This was the point at which I fell in love with the car, but not before, as often with love, there were lots of bumps and unexpected noises.
Facing forward again, beneath the iPad and before the gear stick, lies the aircon. Dials for ‘temperature’ and ‘fan speed’ made it easier to use but little LCD displays, showing the set temperatures, made it difficult again. Why not have graduations and numbers on the edge of the dial? Likewise, the fan direction options were ‘push button’, a nuisance. At least they were light icons on dark surfaces which meant I was able to see them. Better on a dial. After I’d set up the air-conditioning, I didn’t have to touch it again. Having said that, it was an easy day for members of the air conditioning community, not too hot and with little direct sunlight.
Something that I liked bigly about the interior of the Golf was the dark fabric internal roof lining and the dark backed sun-visors. I have never understood the point of (*Victor Meldrew voice*) bright coloured sun visors when you’re pulling them down to kill the brightness. I do not believe it.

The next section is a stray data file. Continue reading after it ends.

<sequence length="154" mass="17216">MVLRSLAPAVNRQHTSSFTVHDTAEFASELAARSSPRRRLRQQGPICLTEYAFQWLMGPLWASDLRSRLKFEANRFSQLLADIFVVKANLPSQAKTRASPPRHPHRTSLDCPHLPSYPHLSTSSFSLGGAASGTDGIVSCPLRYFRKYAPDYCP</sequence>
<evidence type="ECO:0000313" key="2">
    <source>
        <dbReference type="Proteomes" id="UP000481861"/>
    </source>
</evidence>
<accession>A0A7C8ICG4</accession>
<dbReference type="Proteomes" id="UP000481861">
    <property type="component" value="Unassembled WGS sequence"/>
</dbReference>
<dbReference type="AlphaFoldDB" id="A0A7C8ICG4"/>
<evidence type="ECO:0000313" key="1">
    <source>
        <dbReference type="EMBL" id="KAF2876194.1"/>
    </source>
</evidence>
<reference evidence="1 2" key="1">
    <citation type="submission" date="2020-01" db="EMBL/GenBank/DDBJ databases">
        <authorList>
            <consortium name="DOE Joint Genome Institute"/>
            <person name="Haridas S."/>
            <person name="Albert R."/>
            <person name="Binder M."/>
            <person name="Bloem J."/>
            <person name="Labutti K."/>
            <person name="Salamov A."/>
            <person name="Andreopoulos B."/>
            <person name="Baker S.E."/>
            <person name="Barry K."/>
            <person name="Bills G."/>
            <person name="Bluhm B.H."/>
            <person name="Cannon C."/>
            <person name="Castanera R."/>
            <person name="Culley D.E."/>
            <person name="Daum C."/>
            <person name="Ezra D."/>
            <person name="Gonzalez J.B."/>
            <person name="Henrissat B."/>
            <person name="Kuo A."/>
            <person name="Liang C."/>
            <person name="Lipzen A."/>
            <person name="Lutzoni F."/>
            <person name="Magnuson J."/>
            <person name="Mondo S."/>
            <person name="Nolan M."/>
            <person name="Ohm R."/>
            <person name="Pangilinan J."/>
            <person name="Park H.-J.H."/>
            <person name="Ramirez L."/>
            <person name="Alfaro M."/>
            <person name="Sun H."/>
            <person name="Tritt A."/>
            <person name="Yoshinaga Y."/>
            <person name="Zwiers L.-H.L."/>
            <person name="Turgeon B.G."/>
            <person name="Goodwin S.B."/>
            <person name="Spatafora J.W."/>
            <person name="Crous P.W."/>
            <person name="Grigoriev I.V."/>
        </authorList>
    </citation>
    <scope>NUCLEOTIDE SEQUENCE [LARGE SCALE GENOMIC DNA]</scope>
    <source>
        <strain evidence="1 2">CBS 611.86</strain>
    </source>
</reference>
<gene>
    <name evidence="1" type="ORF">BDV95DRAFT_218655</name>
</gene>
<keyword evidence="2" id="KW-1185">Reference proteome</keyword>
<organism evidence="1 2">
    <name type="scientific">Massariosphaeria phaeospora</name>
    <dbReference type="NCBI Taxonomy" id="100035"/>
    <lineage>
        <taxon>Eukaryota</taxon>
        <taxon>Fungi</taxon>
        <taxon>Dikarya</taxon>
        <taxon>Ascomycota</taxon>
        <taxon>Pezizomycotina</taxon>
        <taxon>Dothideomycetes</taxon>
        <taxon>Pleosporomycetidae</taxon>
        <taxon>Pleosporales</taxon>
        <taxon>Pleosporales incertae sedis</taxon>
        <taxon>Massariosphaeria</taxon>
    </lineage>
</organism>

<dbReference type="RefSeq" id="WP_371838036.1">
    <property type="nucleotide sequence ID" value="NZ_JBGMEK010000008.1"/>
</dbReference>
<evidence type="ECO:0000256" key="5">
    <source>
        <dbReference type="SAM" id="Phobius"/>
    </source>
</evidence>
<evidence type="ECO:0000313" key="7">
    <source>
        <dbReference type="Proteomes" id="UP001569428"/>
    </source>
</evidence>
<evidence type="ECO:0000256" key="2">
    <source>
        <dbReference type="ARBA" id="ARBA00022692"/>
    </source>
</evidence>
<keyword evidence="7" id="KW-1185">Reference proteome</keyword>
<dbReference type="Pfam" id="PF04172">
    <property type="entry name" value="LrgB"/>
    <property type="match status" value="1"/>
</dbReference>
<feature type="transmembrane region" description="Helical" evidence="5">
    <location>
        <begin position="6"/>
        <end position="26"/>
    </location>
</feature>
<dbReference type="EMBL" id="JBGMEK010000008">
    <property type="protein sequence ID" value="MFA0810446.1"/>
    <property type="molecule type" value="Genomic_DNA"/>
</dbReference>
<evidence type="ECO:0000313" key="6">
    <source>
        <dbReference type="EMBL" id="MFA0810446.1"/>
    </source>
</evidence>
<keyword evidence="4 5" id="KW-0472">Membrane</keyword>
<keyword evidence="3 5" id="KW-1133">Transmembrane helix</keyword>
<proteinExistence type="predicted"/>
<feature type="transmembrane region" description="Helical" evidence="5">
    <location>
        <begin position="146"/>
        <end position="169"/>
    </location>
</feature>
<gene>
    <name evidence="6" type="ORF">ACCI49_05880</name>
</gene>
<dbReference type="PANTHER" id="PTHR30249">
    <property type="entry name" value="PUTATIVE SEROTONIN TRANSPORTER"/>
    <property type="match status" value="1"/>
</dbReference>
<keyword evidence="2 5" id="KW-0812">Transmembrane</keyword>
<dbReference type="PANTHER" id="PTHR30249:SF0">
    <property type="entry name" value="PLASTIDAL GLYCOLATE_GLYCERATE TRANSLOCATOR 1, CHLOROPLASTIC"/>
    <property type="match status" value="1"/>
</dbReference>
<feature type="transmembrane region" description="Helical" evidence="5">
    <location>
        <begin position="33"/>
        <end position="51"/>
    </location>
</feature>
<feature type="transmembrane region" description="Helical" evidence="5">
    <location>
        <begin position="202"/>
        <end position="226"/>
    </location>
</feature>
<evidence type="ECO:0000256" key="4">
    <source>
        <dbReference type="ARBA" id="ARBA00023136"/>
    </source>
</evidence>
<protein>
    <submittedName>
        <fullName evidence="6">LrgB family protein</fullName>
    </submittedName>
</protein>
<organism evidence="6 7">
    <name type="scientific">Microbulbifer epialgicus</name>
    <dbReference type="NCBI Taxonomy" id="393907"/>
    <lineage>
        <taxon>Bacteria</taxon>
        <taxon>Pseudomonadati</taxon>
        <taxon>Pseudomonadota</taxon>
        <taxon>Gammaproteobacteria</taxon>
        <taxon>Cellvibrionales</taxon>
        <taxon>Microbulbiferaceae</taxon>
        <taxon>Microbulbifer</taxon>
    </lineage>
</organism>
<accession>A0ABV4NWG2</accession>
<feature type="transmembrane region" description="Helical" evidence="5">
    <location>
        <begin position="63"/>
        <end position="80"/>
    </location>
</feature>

Seat adjustment is not electric but more than adequate all the same, with easy to use rollers and levers. The silly GTI dark tartan seat fabric is better than plain. You will get used to it and then start to like it. I was told off for saying that the seats are hard. They’re supposed to be. You are driving a sporty small car, not cruising in a big saloon.
The boot is bigger than it looks and held more booty than expected. On setting off, it contained only a gentleman’s brogues and his lock picking kit. In any type of boot, one’s cosh tends to roll about and make a noise. It is better placed in the footwell of the rear seats. As is the sledgehammer. There is plenty of space for passengers in the back, perhaps not too comfortably if they are very large and the journey very long.